Fascinating fantasy/post-apocalyptic SF novel where, due to a gender-linked plague, fertile male humans are a rare, precious commodity, and a female-dominated society with reversed gender roles is the result. Told mainly from the POV of the brother mentioned in the title, a teenage young man whose duty is to marry well (like a gender-flipped Regency romance) into a polygamous family whose wives will share him (NOT like a Regency romance!). POV shifts are typically to either one of the female co-wife heads of household from the protagonist's birth family, or those from the royal sisters proposing to share him as their consort. Some violence, some lust, but nothing too explicit or gory. Without the gender-role flip of the society depicted in this book's setting, this would be a typically exciting (but not necessarily memorable) fantasy adventure novel. When the gender-role-flipped society is factored in, this book becomes . . . intriguing, although perhaps a bit difficult to wrap one's head around. For older teenagers (esp. if parents are willing to read this also and discuss it with their son or daughter) and adult readers.
This book is set in a world vaguely resembling a cross between the Wild West, Victorian England, and the world of Margaret Atwood's "The Handmade's Tale"...but with gender roles flipped. Now it would be easy to mechanically flip gender roles across the board, but there are places where biology does make a difference. The author puts some effort into constructing a scenario where the flip makes sense. For instance, an epidemic of STDs makes an obsession with male chastity more logical. Men are rare so people are desperate for them, but STDs are rampant so a man who's "virtue" is questioned is dangerous. The main character is about to be sold to raise money to buy a husband for his sisters. He is generally OK with the concept in principle, but terrified he will be sold to the "Poor White Trash" possibly incestuous neighbor family. Then...he meets a princess. A plot ensues that could come straight out of a Regency Romance novel...but with more gun fights. Actually, at times they play the "helpless damsel" role more "straight" then most "damsels" I've encountered in contemporary fiction (which sometimes let modern feminist values creep into pseudo-Mediavil settings more then is probably realistic)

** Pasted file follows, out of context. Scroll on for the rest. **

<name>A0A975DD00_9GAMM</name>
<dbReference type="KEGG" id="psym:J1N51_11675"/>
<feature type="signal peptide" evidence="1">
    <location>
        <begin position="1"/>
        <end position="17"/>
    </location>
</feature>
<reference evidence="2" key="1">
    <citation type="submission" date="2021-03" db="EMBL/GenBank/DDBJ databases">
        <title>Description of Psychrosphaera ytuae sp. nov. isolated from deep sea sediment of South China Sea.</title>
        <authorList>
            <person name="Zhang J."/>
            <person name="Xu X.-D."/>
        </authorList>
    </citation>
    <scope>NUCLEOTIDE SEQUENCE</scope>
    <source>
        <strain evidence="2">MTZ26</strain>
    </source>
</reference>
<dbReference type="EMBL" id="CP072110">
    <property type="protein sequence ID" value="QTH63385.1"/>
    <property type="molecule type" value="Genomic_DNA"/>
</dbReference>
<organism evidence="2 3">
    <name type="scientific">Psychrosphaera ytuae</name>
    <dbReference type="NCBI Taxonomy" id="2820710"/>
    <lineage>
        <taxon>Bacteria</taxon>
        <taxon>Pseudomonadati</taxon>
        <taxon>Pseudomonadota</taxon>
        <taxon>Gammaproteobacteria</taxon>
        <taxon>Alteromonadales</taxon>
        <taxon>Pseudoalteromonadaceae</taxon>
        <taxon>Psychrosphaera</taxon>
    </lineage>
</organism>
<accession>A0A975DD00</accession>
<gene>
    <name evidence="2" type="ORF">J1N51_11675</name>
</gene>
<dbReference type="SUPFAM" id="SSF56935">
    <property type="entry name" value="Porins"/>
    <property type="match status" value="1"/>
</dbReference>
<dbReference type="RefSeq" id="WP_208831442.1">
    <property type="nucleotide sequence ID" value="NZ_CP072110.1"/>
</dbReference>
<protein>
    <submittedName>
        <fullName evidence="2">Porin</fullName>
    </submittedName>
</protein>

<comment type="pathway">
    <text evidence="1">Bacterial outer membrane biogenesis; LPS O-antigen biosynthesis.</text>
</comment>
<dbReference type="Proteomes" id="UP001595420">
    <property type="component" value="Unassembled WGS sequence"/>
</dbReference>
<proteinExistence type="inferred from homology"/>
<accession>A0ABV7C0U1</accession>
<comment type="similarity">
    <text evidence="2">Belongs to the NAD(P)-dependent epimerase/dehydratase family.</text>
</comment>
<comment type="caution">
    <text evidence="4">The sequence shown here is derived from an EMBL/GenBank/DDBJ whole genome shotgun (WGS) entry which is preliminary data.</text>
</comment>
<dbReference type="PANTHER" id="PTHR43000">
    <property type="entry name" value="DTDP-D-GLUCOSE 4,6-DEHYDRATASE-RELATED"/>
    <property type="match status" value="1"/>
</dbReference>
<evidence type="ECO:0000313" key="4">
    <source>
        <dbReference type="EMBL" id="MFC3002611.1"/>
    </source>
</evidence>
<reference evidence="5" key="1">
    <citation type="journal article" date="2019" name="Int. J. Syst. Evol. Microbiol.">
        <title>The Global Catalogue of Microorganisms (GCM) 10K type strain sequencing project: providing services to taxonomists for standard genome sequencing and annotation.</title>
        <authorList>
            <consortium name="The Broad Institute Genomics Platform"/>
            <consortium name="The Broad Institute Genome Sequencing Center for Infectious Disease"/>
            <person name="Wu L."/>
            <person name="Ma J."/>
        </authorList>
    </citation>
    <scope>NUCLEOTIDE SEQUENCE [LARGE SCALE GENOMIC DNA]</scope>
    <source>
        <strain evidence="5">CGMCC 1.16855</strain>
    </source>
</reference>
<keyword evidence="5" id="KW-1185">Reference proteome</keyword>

Gold Crown
In a world where males are rare, society has evolved so that men are precious possessions and kept sequestered for their protection. Men are kept by families of females, so men are expected to be husbands for many wives that are sisters. Families that have males sell them so that they in turn can buy a husband for their clan. The main character is a young man that rescues a young woman and only later does he find out that she is a princess. The princess and her sisters need a husband and they like their rescuer.

I like the twist of the story that males are to be pampered and protected, but have no freedom.

I did have a problem that my Kindle copy had some pages missing.
It's an interesting premise, kind of a riders of the purple sage meets dystopia 101, and gender flipped. It reads quickly and falls into the sweet romance category. However, there is something sociologically off about the text. The story is a bit ham-fisted about making the point of our cultural misogyny, by turning it into misandry. However, the world building was little more than a shuffling of Ottoman harem into a cultural setting that couldn't quite decide if it was Recency England or the Wild West. The only problem was the pieces didn't make a completely believable whole. Yes cultures aren't rational, but they have an internal consistency. This one didn't, and the holes it left in the plot and character development were wide enough to pilot a paddlewheeler through. Less time spent preaching, and more world building would improve the book to a 3.5 or even a 4.
This is a novel of gender role reversal, and I guess we could say, of court politics. But instead of a few characters reversing our culture's gender roles, it is an entire culture.

In this world, men are rare and valuable, so women form 'families' to share the men available to them. Generally there is one man for however many adult "Sisters" not related to him. While the founding groups of 'sisters' may not have started out as blood relatives, the families over time do become true genetic relation. Families who have historically been able to produce male children gain status, influence and are considered wealthy.